When I first saw the Chicago Tribune headline "'Crash' remains top DVD rental,' I was really hoping it was referring to Cronenberg's 1996 film about car crash fetishists. Sadly, it was referring to the Oscar-winning film from 2005 about interconnected Los Angelinos and their issues with class, race, and general navel-gazing.

Even Crash's director Paul Haggis isn't sure why his movie is still top of the pops at Netflix. He told the Chicago Tribune, "I just assumed it was some sort of anomaly... I have no idea why anyone went to the movie in the first place, let alone rent it. It was a little independent film, and when people started to see it, I was amazed."

Haggis, along with many viewers, was also surprised his movie won the Oscar for best picture in 2005, beating out Brokeback Mountain,Capote,Good Night, and Good Luck, and Munich. "It's certainly not a perfect movie," Haggis said. "I love the Oscars; I just think they are the best thing in the world, but if you asked me if it was the best film of the year, I'd say, 'Of course not.'" (So would a lot of people.)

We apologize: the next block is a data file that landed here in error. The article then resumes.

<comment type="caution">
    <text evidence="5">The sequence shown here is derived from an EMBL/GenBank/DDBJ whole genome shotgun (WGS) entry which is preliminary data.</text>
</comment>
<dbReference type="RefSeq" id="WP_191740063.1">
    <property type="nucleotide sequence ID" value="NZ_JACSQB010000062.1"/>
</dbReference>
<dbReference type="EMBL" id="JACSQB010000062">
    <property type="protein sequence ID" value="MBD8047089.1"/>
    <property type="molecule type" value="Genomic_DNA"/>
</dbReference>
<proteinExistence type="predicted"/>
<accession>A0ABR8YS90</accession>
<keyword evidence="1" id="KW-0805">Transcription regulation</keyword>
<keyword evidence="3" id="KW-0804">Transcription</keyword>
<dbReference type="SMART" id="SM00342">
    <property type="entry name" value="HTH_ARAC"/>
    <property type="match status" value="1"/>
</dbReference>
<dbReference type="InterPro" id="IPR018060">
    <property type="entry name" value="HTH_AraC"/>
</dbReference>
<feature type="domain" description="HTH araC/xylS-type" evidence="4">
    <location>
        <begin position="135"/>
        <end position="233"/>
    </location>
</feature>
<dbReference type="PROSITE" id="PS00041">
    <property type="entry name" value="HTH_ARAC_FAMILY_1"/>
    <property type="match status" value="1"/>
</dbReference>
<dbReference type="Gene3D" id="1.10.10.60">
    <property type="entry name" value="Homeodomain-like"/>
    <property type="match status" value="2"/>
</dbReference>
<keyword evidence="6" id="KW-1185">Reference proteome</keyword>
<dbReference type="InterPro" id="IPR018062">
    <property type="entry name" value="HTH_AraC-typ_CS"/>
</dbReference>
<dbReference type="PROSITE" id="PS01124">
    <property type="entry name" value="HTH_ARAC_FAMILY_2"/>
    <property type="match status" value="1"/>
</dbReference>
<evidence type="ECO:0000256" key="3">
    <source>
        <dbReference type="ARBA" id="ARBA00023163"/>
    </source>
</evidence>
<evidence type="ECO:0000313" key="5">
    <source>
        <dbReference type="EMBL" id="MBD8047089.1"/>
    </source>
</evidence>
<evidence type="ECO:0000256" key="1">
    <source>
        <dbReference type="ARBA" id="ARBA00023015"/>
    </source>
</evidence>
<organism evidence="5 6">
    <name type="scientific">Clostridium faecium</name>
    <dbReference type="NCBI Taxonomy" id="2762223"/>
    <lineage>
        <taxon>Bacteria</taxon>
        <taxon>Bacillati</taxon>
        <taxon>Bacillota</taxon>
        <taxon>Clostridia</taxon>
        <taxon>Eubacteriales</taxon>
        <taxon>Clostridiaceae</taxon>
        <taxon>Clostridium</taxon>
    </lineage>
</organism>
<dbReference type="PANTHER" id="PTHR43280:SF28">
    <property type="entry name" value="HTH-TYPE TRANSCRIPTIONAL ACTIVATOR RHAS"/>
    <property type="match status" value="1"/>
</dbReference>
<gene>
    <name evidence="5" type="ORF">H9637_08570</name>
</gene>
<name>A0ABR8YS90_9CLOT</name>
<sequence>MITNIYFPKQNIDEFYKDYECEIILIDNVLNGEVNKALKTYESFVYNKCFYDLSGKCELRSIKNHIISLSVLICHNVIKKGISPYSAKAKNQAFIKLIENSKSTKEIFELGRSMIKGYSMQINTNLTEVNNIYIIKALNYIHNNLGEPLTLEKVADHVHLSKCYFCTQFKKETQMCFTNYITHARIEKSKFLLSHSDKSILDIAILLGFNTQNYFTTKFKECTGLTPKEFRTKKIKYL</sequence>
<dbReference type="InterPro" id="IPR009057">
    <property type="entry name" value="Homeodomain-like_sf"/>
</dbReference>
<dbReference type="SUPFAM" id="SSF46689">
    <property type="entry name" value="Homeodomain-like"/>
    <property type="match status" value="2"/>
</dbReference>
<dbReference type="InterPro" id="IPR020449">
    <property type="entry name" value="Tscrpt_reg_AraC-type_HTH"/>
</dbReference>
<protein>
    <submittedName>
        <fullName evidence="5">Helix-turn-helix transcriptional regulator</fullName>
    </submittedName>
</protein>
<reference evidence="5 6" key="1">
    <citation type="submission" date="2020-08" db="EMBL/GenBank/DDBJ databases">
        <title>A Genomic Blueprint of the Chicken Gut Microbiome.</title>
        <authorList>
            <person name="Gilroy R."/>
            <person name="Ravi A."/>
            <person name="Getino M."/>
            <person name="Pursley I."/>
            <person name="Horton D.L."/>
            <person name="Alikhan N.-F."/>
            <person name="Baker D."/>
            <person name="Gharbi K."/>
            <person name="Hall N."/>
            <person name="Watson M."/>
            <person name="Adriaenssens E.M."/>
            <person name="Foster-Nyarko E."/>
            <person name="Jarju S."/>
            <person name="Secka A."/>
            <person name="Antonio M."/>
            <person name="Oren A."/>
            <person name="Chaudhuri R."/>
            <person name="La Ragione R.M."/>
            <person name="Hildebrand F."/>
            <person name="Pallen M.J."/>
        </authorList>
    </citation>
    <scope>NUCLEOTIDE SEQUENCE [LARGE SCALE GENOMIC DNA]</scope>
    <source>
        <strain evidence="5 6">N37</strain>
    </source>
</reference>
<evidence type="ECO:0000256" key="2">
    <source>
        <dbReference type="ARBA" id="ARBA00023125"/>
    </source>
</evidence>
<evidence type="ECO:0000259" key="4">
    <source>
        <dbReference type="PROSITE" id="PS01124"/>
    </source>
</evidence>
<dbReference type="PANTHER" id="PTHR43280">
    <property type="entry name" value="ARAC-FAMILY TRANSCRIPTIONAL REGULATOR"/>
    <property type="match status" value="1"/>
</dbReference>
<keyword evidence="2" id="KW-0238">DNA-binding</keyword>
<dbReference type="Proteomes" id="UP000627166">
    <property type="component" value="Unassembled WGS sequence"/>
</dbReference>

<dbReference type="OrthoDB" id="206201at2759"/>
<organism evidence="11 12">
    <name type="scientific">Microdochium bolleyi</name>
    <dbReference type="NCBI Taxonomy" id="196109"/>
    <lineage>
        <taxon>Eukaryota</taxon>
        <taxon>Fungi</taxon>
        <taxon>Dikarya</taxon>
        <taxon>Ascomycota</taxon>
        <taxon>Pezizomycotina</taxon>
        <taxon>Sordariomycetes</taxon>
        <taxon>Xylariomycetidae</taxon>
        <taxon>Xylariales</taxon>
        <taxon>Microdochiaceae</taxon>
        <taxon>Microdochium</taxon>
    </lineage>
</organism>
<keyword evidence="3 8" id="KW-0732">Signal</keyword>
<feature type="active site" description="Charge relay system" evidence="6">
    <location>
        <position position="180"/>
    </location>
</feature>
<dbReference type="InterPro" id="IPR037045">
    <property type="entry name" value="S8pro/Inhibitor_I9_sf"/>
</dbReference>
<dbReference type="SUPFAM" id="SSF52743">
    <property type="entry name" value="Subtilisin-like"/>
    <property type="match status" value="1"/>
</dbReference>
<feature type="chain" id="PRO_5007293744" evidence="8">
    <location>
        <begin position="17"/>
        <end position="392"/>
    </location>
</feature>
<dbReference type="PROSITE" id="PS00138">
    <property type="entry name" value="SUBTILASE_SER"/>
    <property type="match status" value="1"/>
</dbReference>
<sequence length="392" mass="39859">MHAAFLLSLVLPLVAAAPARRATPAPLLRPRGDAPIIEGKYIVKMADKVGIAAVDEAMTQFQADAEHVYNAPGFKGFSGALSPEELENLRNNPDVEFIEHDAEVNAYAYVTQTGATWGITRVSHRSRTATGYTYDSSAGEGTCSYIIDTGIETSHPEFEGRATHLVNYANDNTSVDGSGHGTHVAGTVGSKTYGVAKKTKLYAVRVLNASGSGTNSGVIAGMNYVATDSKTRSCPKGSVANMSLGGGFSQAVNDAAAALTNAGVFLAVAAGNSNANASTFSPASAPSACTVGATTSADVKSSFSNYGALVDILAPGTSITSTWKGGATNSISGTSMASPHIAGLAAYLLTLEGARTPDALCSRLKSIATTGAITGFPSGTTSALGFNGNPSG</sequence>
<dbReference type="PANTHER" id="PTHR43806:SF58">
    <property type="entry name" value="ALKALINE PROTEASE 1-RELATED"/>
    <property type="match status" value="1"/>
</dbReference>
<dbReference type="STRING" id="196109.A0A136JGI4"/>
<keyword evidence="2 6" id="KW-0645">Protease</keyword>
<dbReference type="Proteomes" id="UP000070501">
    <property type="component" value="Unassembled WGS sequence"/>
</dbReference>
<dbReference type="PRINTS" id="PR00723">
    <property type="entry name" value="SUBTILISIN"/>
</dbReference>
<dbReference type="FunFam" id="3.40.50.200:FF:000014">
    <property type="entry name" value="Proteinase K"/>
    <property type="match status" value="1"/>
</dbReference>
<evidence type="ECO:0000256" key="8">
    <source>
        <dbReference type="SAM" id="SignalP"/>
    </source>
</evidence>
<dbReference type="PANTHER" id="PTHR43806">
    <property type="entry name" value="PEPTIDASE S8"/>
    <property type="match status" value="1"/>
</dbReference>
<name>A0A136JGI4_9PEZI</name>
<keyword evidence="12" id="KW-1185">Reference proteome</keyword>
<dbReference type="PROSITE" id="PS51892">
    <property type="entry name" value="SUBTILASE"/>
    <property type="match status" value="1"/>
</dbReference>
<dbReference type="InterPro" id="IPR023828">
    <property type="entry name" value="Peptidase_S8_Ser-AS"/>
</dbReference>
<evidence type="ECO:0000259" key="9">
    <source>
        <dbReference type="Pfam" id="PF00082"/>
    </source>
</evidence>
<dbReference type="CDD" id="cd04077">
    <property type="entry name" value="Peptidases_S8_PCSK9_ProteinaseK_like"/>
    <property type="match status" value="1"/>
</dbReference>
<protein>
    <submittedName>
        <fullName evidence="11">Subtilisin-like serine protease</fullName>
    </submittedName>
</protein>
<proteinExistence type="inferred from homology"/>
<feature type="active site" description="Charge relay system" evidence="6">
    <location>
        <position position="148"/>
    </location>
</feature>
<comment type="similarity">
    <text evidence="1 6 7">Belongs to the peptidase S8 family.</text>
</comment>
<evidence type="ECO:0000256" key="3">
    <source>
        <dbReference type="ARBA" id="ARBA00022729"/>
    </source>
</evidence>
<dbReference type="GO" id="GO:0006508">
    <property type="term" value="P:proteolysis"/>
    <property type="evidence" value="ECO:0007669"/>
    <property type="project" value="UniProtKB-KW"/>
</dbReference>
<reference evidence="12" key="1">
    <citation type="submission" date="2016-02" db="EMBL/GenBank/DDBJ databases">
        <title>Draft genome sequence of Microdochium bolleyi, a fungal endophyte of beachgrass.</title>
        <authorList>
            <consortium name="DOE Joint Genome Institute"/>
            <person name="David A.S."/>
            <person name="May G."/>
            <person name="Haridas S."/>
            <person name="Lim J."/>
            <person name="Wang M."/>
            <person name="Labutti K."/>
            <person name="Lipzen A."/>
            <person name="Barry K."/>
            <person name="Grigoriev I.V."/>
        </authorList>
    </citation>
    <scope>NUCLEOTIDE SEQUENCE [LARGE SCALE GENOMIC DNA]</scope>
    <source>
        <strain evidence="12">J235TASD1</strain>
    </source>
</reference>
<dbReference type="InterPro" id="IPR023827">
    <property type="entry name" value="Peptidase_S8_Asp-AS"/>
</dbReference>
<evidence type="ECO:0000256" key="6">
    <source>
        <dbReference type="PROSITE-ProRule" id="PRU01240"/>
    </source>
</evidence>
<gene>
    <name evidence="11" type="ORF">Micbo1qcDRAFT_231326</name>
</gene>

It might have something to do with the Netflix recommending algorithm, which is great but definitely fallible -- it seems to think I want to see 27 Dresses and Henry Poole is Here. Or maybe people are really committed to watching all 81 best picture winners now that they're unemployed. What's your guess?